Engineering undergraduate enrollment and the engineering labor market: a lagged-supply analysis
Syverson, Peter D.
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The relationship between economic and demographic factors and the flow of new students into undergraduate engineering programs was investigated. An empirical analysis was undertaken based on a lagged-supply model developed earlier by Richard Freeman. The analysis involved the replication of the Freeman model over the 1948-1972 period, the extension of the model through 1986, and the forecasting of first-year engineering enrollments up to the year 2000. The model developed in this thesis was able to a accurately mirror the engineering enrollment trends from 1948 to 1986. The economic variables--especially R&D expenditures and starting engineering salaries relative to median income of college graduates--were found to be important factors in the flow of freshmen into engineering. None of the variables relating to demographic trends were found to significantly related to first-year engineering enrollment. The importance of the federal government's role in the engineering labor market through research and development funding is discussed, along with forecasts of possible trends in first-year engineering enrollment.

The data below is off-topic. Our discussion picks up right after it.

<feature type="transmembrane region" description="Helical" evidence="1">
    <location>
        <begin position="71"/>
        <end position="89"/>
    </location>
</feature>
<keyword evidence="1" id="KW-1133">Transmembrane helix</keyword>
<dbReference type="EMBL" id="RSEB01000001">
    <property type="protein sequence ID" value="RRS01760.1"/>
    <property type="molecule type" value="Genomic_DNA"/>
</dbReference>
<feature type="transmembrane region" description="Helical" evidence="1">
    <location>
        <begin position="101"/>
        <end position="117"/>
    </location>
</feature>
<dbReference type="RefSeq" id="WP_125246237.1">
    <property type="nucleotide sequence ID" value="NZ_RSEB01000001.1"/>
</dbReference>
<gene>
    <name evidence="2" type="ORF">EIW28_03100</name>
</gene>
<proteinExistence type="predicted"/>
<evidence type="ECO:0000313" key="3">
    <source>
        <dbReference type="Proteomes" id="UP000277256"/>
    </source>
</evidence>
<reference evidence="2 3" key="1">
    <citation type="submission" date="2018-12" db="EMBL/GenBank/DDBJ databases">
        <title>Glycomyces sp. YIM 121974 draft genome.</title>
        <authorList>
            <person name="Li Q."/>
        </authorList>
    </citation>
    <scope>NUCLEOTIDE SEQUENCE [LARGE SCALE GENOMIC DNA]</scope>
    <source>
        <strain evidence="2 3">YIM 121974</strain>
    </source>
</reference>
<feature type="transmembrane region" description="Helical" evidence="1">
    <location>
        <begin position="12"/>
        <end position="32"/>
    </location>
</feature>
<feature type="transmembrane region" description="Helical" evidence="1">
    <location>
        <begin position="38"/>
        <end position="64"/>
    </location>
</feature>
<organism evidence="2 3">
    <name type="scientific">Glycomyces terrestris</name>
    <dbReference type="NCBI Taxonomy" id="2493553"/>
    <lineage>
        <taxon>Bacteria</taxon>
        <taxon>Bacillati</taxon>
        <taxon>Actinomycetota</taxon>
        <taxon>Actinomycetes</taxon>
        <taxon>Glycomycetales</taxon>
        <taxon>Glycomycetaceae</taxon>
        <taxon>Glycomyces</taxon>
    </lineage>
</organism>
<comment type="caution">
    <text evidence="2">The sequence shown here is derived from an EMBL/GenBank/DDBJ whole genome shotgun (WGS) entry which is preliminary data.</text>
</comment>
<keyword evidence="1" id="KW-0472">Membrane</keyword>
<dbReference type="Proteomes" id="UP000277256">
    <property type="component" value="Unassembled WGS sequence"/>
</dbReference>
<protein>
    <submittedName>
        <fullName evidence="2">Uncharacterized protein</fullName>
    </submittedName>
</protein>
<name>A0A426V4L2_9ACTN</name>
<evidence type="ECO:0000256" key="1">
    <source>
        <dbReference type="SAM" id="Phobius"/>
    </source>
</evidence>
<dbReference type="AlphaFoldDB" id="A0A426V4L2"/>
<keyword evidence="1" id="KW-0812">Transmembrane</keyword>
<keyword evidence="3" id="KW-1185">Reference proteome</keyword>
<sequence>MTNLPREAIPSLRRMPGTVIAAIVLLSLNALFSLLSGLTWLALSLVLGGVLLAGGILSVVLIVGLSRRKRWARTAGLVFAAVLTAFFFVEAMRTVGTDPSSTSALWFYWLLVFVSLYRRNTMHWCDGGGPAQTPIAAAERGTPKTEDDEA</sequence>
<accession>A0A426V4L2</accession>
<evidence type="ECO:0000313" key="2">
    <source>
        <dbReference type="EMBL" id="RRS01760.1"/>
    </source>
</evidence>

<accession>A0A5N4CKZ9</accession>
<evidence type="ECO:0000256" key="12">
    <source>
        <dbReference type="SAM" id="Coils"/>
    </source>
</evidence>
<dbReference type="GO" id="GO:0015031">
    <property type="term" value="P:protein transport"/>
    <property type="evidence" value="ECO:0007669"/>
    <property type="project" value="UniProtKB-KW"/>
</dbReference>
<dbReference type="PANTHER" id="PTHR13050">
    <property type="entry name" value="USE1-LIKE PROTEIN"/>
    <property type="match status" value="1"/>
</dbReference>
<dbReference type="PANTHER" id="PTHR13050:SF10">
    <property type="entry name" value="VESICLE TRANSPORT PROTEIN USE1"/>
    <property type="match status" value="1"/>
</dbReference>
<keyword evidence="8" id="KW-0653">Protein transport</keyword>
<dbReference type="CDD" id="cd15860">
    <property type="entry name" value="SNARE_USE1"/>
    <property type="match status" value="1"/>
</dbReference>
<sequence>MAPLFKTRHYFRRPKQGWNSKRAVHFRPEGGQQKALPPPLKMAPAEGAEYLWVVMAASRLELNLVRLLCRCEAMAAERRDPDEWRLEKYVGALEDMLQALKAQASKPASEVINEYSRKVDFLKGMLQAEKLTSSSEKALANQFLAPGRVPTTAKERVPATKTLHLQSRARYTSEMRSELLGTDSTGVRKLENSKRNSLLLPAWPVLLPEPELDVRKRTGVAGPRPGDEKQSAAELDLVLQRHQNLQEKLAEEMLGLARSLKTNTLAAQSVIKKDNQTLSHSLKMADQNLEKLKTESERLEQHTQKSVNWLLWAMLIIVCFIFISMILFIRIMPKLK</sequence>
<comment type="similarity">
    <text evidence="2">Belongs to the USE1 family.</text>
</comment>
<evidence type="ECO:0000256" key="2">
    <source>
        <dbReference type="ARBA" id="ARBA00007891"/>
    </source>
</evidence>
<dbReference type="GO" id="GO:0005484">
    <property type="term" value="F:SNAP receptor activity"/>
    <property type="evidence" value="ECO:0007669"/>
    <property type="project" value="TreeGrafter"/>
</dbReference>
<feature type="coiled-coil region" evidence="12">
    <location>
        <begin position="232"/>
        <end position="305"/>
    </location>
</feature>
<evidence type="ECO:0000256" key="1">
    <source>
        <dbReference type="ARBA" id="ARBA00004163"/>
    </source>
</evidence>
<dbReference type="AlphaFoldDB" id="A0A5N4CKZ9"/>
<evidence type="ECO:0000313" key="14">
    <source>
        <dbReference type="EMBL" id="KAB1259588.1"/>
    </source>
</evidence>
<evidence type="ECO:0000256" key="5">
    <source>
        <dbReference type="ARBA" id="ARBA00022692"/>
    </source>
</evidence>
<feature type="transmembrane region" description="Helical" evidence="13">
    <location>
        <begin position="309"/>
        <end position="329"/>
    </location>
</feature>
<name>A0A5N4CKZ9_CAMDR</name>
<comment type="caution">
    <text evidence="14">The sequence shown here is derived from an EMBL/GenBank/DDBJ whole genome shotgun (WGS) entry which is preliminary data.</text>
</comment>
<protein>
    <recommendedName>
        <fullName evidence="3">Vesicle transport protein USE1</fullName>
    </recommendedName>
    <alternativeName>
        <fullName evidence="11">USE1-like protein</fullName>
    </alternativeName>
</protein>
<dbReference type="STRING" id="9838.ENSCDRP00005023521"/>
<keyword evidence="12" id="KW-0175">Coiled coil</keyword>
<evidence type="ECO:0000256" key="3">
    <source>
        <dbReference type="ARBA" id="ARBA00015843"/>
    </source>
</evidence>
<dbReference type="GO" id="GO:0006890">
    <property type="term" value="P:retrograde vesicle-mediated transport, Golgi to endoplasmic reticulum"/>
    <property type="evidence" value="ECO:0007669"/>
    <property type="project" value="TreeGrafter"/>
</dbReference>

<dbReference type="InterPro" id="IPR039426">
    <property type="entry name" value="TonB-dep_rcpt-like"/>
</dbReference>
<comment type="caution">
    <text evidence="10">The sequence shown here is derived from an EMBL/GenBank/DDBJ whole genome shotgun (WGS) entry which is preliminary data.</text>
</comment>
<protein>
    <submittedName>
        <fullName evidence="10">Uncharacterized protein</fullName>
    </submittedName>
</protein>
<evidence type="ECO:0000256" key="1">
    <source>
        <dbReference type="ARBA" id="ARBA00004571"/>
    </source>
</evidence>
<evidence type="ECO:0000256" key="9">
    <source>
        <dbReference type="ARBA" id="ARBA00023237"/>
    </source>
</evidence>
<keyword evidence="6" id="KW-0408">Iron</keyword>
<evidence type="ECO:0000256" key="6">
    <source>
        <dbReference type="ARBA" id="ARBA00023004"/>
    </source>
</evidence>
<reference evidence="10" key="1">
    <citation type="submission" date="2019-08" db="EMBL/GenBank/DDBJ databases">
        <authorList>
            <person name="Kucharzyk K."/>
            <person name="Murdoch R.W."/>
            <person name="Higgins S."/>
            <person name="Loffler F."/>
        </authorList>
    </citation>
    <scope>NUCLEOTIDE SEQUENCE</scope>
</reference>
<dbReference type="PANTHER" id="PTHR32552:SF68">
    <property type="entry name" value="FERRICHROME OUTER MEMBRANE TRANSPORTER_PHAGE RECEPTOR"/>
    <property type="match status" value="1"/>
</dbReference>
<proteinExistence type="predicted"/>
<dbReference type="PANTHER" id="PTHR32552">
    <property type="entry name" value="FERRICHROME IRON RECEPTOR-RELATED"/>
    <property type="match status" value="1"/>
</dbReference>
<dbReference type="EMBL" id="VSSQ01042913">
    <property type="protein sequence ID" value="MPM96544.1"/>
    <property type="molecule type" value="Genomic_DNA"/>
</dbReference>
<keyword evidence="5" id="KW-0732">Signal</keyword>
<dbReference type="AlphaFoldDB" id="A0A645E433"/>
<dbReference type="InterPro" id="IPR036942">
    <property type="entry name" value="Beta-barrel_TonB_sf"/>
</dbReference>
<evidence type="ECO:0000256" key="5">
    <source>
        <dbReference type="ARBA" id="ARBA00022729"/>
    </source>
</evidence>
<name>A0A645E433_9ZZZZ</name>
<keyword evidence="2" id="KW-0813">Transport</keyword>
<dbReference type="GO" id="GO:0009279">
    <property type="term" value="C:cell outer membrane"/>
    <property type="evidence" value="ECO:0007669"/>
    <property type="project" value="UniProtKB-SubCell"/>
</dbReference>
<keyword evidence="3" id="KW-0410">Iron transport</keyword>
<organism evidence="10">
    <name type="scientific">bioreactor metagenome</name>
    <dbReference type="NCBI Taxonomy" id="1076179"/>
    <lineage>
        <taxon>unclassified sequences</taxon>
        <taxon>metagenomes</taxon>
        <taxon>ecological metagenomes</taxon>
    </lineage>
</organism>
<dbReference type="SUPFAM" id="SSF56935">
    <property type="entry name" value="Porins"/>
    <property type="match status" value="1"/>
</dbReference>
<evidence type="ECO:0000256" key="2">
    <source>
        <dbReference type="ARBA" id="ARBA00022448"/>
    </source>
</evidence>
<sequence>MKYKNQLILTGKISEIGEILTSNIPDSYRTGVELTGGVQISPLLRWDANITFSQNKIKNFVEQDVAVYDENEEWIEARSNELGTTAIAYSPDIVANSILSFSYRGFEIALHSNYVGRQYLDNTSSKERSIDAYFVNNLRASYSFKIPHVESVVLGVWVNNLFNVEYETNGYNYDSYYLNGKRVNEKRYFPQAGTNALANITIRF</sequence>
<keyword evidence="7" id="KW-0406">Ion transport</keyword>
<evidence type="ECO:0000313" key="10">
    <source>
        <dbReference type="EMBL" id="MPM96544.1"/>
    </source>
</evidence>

- Masters Theses